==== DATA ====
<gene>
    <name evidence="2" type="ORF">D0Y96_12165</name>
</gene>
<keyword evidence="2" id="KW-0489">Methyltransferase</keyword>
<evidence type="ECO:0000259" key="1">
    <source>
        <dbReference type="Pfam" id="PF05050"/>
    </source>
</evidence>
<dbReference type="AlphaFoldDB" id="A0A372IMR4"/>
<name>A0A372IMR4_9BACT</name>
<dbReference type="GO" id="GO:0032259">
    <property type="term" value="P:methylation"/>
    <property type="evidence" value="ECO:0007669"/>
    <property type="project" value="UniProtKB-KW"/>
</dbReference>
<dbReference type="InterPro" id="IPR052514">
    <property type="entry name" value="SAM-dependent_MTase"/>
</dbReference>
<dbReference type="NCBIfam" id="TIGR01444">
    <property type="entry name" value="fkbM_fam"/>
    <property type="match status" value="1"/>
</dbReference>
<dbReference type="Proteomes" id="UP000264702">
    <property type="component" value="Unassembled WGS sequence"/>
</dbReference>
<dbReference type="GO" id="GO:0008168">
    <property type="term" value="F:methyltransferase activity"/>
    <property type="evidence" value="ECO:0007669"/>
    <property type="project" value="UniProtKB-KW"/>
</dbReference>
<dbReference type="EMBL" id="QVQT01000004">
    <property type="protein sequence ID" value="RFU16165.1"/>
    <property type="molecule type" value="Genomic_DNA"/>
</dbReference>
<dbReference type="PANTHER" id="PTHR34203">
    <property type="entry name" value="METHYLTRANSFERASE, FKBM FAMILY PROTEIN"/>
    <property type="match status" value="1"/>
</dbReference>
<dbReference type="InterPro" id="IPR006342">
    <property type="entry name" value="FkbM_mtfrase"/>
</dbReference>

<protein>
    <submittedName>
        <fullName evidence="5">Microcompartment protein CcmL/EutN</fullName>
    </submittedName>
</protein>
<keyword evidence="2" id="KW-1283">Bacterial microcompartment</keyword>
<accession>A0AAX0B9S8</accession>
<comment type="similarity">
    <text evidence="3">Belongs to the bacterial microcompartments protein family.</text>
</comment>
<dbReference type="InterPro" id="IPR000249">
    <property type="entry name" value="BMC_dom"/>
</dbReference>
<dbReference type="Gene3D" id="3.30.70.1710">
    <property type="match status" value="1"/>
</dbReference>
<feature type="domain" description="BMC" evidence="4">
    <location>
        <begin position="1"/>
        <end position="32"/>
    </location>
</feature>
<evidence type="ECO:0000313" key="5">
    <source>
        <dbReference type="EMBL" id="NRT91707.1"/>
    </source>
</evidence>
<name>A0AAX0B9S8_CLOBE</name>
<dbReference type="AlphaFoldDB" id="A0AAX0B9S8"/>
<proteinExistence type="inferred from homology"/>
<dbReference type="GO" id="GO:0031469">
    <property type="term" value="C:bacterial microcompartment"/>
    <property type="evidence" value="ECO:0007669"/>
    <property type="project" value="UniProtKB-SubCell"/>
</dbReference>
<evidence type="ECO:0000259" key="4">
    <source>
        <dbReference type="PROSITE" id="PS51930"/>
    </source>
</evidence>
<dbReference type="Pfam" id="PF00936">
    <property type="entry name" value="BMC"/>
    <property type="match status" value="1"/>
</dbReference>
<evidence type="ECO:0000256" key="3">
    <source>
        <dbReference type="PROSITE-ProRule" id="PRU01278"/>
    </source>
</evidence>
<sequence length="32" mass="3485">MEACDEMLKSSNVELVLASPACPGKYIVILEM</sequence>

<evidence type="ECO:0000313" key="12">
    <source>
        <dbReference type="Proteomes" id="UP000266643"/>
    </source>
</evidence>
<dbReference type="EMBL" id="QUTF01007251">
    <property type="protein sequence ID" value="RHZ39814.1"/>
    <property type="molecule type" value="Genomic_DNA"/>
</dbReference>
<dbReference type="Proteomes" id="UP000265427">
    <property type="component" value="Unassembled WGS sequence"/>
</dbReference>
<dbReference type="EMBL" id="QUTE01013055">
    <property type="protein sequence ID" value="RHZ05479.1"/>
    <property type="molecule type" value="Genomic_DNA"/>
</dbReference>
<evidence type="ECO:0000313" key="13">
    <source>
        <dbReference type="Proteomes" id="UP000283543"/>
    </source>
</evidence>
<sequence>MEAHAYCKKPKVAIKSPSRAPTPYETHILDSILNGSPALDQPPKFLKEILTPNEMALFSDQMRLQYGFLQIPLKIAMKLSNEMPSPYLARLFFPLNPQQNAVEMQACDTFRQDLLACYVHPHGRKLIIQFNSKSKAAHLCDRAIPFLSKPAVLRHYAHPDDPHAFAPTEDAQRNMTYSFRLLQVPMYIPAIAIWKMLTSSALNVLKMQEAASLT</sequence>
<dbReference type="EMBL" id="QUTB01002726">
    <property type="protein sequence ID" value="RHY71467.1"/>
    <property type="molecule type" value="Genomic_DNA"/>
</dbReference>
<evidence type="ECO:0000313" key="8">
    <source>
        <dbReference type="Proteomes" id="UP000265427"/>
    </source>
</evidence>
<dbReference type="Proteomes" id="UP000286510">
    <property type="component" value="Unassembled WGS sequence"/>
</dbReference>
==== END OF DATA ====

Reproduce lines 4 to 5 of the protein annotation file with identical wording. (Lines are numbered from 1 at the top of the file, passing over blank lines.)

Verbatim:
<keyword evidence="2" id="KW-0489">Methyltransferase</keyword>
<evidence type="ECO:0000259" key="1">